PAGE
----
They look the same. They feel the same. What’s the difference? You’ll have to drop them to find out.
You say you don’t have a pair of your own? Alright, you can check out the video. Warning, though – it might make you want a set. They are immensely fun to play with.
Choose your format:
You can see that one bounces and one stays on the ground. Why? They are made of two different materials: Polychloropene (trade name Neoprene) and Polynorbornene (trade name Norsorex). Both feel nice and rubbery and are about the same density. Both are pretty elastic – when you squish them, they return to shape nicely. Polychloropene is very bouncy – it wants to snap back to shape quickly. Polynorbornene is an impact-absorbing material that can be used for things like shoe insoles and high-tech golf balls.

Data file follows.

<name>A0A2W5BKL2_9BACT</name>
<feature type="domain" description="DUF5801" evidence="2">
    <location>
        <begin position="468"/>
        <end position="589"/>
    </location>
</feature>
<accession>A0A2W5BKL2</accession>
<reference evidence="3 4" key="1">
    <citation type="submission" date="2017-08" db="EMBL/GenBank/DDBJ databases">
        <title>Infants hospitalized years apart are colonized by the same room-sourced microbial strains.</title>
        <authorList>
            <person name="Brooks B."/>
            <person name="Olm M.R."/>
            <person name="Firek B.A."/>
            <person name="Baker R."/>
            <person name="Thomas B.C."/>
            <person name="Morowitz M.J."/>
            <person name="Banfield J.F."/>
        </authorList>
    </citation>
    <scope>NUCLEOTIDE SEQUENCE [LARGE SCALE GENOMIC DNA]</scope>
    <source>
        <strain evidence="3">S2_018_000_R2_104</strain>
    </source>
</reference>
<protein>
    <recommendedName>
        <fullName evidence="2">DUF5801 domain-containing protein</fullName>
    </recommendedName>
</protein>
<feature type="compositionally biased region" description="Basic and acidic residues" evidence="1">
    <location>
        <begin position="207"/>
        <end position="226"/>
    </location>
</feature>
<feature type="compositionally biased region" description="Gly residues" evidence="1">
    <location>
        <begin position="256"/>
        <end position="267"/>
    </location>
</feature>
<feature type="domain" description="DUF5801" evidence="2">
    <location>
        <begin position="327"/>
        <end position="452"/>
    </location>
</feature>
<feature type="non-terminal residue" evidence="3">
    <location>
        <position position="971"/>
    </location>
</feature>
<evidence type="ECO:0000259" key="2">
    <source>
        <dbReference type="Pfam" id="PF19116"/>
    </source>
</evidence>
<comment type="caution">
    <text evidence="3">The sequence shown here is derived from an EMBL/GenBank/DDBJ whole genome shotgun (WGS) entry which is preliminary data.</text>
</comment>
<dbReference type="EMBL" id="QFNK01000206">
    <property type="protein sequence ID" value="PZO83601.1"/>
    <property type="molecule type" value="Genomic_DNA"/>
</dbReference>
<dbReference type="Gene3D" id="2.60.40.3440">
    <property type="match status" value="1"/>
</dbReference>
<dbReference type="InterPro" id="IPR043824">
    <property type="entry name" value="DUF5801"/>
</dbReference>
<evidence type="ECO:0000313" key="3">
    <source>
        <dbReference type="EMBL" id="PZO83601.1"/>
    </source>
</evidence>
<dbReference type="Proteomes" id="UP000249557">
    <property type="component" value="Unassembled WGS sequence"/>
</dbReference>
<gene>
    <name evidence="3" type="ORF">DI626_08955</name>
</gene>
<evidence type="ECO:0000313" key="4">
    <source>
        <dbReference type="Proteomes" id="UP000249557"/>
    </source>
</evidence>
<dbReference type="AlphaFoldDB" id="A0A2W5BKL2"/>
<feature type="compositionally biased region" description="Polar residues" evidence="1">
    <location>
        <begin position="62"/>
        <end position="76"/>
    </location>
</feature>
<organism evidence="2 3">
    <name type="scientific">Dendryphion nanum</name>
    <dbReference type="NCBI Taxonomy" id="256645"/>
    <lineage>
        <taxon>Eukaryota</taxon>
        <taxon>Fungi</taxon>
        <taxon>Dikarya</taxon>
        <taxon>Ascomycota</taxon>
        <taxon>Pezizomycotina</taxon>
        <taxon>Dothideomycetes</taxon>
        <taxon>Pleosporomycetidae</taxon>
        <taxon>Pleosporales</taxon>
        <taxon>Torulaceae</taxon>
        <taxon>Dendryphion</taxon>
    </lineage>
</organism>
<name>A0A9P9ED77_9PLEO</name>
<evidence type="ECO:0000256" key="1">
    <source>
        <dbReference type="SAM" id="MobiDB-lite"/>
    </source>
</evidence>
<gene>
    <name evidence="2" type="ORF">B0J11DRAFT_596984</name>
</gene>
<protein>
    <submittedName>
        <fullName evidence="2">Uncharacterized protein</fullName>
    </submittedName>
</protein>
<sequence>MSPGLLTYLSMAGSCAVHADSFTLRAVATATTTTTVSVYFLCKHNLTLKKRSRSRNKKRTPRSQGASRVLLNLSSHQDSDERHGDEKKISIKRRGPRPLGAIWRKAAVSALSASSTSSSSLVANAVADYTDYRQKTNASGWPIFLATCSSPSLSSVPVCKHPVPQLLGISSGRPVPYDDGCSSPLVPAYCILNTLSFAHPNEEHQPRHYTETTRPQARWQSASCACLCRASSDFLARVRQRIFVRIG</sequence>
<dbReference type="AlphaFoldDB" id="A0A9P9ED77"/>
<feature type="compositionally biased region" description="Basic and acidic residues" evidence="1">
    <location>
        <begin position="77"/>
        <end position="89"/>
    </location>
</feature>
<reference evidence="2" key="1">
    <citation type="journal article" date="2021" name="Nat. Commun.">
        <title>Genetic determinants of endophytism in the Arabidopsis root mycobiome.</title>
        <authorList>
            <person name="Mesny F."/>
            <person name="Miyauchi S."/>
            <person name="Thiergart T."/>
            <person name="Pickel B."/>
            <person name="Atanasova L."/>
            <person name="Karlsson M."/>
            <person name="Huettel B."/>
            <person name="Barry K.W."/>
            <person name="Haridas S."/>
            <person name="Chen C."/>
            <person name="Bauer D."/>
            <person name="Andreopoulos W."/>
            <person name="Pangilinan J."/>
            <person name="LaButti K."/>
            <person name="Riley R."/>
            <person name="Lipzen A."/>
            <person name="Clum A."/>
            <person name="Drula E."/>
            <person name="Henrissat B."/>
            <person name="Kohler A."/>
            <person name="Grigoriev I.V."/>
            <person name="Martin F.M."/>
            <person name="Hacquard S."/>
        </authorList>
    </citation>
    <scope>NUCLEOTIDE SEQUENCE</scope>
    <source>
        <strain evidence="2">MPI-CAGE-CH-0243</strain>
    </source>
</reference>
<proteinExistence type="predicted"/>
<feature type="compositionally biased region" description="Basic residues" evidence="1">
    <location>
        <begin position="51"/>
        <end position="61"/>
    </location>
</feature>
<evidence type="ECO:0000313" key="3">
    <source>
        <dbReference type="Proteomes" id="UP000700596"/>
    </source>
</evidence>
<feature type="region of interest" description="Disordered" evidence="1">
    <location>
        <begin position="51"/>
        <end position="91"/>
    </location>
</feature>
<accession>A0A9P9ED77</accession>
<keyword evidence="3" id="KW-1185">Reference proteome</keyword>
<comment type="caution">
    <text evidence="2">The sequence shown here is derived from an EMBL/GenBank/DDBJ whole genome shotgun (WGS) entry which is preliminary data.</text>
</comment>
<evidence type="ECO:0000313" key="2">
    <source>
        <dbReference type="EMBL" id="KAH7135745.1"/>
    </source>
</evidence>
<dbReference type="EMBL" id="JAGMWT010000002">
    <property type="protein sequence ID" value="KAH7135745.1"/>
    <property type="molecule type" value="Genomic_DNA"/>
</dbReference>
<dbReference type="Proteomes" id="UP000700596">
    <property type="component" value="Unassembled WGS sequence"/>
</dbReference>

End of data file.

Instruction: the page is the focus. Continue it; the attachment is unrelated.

Okay, with help from the data sheet (pdf) that comes with these emotional little guys, here’s the technical explanation: the two materials differ in hysteresis, which is a measure of the delay in the return to original state after a change is introduced. The happy ball (polychloropene) has low hysteresis, meaning it wants to get back to normal now! so it bounces right back into shape and into the air. As it bounces almost as high as you dropped it from, you could say that it has a high coefficient of restitution. The sad ball (polynorbornene) has high hysteresis, so when you deform it by dropping it against the floor, it only slowly returns to shape. Its kinetic energy is dissipated as heat. There are some other suggested experiments for these, but what could possibly be cooler than to weird people out with your non-bouncy rubber ball?
You can get happy and sad balls (also creatively called happy and unhappy balls) from many science education suppliers, but Arbor Scientific seems to have the best deal at $3.50 a pair.